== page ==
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ERIC Number: ED524968
Record Type: Non-Journal
Publication Date: 2010
Pages: 151
Abstractor: As Provided
Reference Count: 0
ISBN: ISBN-978-1-1244-3093-5
The Effects of Service-Learning on Millennial Students
Smith, Kathy L.
ProQuest LLC, Ed.D. Dissertation, Ball State University
When service-learning began to gain prominence as a legitimate academic pedagogy in the early 1990's, it was believed that through intensive service experiences, students developed a greater understanding of themselves, felt empowered to make a difference in their community, made a connection to course material, and made a commitment to continue serving their communities post-graduation. Research conducted in the mid to late 1990's confirmed that students completing service-learning courses were responding positively in all these stated areas (Eyler, Giles, & Braxton, 1997; Osborne, Hammerich, & Hensley, 1998). However, a new generation of students began entering higher education institutions in the fall of 2000. Labeled the Millennial generation and because these students were different from any other previous generation (Howe & Strauss, 2000), it was appropriate to ask whether these students would respond to service-learning experiences in the same way. The purpose of this study was to assess whether the assumptions made about the effects of service-learning were accurate for the contemporary Millennial student, as defined by Howe and Strauss (2000), and to more accurately know whether those service-learning experiences were meeting students' expectations. This research assessed the way Millennial students at Ball State University were affected by service-learning in three primary ways: Expanding Academic Learning, Personal Growth and Development, and Civic and Social Awareness. A sample of 256 undergraduates enrolled in service-learning courses at Ball State University at the beginning of the fall 2009 semester were given a service-learning pre-assessment test that consisted of 18 questions in three different subcategories: Expanding Academic Learning, Personal Growth and Development, and Civic and Social Awareness. The pre-assessment was designed to evaluate what students expected to gain from their service-learning experience. A post-assessment was given at the end of the fall 2009 semester and asked students to report on what they actually received from their service-learning experience. Overall, Ball State Millennial students reacted in very similar ways to their service-teaming experience as the generation before them. Ball State Millennial students had high expectations that, as a result of their service-learning experiences, their classroom studies would be more meaningful, their higher level thinking skills would be enhanced, and their service-learning experiences would be an important part of their education. There was not a statistically significant difference between the pre-assessment (expectations of service-learning) and the post-assessment (service-learning experiences). Students had high expectations for what they would achieve from their service-learning experience and overall their expectations were met. When looking at the individual subcategories, there were statistically significant differences between the pre-and post-assessment for Expanding Academic Learning and Civic and Social Awareness, but not for Personal Growth and Development. This research also demonstrated that service-learning affects students in similar ways regardless of the age of the students, class standing, grade point average and years of previous service. There was, however, a statistically significant difference based on service-learning course taken. [The dissertation citations contained here are published with the permission of ProQuest LLC. Further reproduction is prohibited without permission. Copies of dissertations may be obtained by Telephone (800) 1-800-521-0600. Web page:]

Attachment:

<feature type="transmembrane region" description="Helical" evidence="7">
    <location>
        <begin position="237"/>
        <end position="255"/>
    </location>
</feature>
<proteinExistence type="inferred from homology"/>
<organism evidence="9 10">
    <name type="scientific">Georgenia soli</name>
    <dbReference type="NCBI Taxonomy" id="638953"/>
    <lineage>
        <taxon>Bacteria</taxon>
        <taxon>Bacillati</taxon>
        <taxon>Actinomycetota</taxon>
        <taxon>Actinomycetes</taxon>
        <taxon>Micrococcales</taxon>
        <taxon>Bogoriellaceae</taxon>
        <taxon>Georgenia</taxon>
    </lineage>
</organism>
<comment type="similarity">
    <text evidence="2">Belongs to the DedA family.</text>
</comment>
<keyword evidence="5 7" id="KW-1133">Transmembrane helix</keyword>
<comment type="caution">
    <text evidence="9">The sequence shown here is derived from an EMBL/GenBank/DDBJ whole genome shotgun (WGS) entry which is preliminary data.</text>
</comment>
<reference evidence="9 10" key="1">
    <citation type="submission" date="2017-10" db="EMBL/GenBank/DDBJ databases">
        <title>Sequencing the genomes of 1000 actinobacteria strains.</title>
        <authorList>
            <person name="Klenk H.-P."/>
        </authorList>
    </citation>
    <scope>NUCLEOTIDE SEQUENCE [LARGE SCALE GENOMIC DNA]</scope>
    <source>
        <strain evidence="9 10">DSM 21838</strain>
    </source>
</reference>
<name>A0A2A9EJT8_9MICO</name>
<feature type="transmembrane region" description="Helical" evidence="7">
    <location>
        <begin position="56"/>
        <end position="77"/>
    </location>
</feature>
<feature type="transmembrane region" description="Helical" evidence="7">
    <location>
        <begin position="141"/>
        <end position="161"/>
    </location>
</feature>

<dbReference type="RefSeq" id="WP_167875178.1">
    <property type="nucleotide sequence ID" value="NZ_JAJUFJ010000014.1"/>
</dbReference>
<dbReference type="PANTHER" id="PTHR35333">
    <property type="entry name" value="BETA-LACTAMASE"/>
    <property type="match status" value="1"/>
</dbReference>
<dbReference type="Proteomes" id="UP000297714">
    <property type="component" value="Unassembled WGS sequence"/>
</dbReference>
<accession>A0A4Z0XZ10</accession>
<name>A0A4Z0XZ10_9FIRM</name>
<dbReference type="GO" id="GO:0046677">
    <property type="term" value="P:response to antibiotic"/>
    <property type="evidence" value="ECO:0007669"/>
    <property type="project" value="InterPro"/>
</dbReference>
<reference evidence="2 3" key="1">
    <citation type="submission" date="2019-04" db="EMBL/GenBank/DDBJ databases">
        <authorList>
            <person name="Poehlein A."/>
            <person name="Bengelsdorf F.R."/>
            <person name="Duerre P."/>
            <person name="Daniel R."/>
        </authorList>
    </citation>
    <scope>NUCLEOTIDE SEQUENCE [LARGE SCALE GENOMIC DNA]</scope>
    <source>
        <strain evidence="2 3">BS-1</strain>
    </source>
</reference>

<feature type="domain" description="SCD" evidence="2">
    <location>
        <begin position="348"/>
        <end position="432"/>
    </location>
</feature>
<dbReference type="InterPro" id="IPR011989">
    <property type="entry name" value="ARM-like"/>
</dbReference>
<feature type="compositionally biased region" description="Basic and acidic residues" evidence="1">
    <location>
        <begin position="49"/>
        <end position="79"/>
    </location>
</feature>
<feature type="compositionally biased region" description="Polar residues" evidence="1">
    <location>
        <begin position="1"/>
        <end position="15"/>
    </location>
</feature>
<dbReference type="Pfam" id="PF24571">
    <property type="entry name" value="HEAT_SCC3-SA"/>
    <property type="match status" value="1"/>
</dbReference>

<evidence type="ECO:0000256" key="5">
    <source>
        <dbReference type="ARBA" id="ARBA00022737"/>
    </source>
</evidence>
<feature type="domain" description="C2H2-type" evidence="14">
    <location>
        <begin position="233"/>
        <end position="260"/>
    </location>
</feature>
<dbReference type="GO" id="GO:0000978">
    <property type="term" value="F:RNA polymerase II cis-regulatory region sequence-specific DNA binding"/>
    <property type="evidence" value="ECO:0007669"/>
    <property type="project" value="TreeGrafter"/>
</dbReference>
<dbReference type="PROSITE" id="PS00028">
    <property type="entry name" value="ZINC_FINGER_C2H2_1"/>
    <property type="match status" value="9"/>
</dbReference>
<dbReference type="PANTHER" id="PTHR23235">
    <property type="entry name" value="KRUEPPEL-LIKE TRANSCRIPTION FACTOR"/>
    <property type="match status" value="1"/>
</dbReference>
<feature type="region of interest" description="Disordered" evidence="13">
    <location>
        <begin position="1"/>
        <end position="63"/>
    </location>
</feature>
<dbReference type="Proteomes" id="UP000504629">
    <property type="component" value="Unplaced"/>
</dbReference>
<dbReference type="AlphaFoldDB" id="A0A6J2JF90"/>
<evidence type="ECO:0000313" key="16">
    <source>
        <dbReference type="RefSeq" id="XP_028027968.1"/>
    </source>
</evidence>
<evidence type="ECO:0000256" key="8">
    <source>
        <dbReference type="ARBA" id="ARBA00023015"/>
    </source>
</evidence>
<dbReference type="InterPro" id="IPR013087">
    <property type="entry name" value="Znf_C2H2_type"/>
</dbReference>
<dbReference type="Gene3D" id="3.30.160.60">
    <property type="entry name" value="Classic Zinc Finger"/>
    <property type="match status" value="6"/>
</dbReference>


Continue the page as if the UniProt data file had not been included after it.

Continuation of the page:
ProQuest LLC. 789 East Eisenhower Parkway, P.O. Box 1346, Ann Arbor, MI 48106. Tel: 800-521-0600; Web site:
Publication Type: Dissertations/Theses - Doctoral Dissertations
Education Level: Higher Education
Audience: N/A
Language: English
Sponsor: N/A
Authoring Institution: N/A